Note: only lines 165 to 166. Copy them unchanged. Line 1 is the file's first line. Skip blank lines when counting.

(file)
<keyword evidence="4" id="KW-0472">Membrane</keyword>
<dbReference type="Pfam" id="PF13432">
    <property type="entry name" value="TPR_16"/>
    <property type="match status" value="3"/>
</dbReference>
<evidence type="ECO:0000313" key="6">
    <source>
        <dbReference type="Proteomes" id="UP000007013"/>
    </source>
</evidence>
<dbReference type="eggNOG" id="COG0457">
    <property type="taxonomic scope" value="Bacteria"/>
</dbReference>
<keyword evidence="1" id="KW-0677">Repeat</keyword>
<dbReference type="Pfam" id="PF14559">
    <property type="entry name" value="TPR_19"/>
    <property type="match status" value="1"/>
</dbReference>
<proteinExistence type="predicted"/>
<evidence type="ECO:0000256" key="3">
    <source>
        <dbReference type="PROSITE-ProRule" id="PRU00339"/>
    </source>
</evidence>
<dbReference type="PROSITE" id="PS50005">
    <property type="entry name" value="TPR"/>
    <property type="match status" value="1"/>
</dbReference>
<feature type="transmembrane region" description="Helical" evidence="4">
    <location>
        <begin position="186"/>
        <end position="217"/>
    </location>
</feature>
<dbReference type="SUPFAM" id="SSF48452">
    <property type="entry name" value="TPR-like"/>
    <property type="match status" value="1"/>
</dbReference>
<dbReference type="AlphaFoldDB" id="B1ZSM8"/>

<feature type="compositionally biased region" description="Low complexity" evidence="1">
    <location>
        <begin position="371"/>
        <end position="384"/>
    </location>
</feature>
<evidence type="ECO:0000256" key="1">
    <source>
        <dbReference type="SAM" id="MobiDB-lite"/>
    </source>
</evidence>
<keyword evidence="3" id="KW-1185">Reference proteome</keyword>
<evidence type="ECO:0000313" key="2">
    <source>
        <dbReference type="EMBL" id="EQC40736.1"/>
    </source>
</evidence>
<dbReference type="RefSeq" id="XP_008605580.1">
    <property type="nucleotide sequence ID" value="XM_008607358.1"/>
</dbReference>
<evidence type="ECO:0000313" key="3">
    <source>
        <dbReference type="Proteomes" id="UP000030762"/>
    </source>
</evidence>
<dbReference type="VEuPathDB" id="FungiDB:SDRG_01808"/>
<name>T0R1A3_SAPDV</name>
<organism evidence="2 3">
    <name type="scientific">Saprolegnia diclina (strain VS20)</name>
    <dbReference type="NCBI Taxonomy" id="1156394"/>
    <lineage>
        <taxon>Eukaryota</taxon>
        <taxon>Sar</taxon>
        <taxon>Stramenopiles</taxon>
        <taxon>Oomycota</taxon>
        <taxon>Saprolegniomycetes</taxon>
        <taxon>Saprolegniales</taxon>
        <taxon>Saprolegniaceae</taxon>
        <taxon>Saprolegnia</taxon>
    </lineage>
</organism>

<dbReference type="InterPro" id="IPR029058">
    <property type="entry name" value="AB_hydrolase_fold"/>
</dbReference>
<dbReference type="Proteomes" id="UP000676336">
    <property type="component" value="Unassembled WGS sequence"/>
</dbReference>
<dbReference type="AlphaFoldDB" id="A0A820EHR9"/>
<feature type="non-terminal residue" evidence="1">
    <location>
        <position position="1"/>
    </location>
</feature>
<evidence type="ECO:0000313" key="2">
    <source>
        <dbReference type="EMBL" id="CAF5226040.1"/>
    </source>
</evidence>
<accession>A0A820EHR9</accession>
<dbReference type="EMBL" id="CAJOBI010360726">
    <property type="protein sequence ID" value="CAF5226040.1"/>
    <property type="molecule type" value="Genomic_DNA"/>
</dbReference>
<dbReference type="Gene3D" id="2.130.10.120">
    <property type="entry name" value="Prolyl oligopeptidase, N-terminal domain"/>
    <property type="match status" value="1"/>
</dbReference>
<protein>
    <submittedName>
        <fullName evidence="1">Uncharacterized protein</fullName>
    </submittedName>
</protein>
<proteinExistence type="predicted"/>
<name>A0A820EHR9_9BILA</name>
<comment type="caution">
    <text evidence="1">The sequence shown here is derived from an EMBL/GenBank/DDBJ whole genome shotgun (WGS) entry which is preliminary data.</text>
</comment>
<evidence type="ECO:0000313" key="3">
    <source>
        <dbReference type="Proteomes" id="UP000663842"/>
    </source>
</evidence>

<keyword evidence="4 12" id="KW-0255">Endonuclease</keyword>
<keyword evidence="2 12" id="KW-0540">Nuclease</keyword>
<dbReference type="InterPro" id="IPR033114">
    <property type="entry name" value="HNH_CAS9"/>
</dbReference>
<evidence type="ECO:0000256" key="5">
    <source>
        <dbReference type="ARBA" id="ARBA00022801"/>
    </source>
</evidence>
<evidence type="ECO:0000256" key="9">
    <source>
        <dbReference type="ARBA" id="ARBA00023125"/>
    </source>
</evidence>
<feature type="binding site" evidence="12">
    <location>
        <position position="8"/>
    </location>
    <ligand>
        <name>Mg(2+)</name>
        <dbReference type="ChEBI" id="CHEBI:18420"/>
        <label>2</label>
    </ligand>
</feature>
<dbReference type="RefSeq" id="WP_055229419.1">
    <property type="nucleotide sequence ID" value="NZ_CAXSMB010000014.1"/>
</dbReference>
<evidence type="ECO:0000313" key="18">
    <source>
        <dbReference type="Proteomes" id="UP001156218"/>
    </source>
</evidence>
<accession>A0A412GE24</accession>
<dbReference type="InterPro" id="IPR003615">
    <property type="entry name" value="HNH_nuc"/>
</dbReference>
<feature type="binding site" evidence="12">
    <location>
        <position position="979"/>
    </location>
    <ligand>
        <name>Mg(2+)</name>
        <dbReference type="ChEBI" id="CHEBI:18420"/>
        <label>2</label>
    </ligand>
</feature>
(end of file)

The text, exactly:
        <dbReference type="ChEBI" id="CHEBI:18420"/>
        <label>2</label>